EASY RIDER (78) (second viewing: 77)
Directed by: Dennis Hopper (1969)
Starring: Peter Fonda, Dennis Hopper, Jack Nicholson
The Pitch: Two pothead bikers travel across America.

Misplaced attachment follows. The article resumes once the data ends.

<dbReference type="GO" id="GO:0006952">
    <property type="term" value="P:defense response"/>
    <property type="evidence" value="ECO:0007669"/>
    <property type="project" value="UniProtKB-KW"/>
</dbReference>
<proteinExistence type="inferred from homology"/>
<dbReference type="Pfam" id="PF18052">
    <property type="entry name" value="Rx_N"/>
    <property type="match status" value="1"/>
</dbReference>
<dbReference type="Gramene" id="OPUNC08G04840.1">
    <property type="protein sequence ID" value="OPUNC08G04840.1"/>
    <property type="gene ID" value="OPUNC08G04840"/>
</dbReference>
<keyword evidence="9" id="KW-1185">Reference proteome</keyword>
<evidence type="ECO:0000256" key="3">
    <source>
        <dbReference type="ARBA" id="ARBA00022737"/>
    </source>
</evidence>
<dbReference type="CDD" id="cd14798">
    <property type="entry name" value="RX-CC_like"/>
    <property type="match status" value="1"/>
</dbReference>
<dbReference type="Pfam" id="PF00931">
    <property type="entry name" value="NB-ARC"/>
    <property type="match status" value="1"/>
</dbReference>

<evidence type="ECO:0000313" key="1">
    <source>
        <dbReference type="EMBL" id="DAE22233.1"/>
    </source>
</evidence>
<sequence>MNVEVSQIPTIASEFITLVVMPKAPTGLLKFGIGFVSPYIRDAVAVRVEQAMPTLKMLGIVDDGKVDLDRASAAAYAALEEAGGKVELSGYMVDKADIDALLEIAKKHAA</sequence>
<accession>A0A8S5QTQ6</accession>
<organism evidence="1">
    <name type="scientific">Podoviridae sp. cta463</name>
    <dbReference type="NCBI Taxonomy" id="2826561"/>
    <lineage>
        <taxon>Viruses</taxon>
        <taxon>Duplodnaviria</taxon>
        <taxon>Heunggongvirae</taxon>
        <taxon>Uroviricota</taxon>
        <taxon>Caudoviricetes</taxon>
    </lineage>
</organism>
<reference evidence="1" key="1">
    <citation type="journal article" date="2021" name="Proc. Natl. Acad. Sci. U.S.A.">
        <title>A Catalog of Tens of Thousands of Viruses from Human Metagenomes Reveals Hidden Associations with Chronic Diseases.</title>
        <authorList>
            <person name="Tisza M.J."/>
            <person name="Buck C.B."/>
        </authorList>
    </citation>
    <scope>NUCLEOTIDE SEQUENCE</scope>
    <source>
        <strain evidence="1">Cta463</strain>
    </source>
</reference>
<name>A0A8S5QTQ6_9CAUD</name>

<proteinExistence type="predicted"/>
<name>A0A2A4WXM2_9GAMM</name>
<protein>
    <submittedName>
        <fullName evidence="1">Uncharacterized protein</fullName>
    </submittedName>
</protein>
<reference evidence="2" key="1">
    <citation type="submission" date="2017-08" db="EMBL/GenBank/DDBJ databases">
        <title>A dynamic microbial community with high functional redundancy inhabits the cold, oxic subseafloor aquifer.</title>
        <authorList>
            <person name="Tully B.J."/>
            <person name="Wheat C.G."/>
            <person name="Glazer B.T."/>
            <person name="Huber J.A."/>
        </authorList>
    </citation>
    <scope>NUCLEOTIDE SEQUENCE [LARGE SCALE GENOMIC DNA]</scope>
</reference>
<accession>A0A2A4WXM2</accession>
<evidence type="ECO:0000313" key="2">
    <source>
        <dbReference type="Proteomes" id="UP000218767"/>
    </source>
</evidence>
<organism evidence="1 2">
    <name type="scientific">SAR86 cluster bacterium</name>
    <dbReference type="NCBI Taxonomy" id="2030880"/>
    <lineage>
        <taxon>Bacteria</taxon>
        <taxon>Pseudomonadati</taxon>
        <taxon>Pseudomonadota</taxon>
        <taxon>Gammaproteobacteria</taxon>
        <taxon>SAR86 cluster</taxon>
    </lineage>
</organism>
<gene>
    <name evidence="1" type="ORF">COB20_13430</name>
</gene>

Theo Sez: Forget all the talk about how irrevocably dated this is : it's actually fascinating, if only because it's so strewn with prototypes for stuff we've seen in 90s movies - the soundtrack of hits used as wallpaper, the urbanite's condescension for small-town America, the outlandish aliens-among-us theory a la MEN IN BLACK (even the pioneer-with-an-axe statue outside FARGO's Brainerd seems to derive from here, unless it's some kind of Midwestern landmark I don't know about). That it's also loose and semi-experimental - i.e. totally unlike 90s movies - makes for a powerful mix of strange and familiar : it's what films today might be like had they taken a different turn twentysomething years ago (had STAR WARS never happened, in other words). Visually it takes risks in every frame - there's flashing, pitch-darkness, you name it - and the editing is genuinely original, especially in the (unique?) way it likes to stretch out transitions between scenes by cutting back and forth between the scene that's ending and the one about to start (it's like a dissolve, but done with cuts) ; above all there's the dizzyingly out-there acid-trip sequence (as untrammelled as anything in THE TRIP), totally unexpected in a big box-office hit like this and no doubt responsible for screwing up a whole generation of arthouse-virgins back in '69. Oh, and of course there's also a dippy flower-power message and a good deal of political fuzziness (our counter-cultural heroes seen as emblems of the good old days, America as it "used to be" - right-wing mantras in left-wing clothing), not to mention moments when it is indeed irrevocably dated (Hopper to Fonda : "Let's go get us a real groovy dinner!"). Guess there must be some reason why such an incredible movie could wind up among the year's biggest hits. [Second viewing, 20 years later, much the same rating: What stands out most strongly is how conflicted this is about the hippy lifestyle it depicts (making its success all the more surprising); the denizens of the commune are obnoxious, the editing in the acid trip oppressive, our heroes end up unsatisfied ("We blew it") even before the shocking ending. A time-capsule in more ways than one, evoking the confusion of its time more than anything, a revolution in the air but in no way established; Fonda is into the lifestyle, Hopper too much of a wild man - and an artist - to really embrace it, Nicholson more intent on carrying out grand larceny on the whole movie. The tension between the various elements means it never comes off smug, plus it's actually less dated now than when I first watched 20 years ago (see e.g. the current, uncritical mainstreaming of weed-smoking, an obvious straight line from Fonda telling Jack "Try this instead"). Formal boldness and avant-garde leanings still incredible.]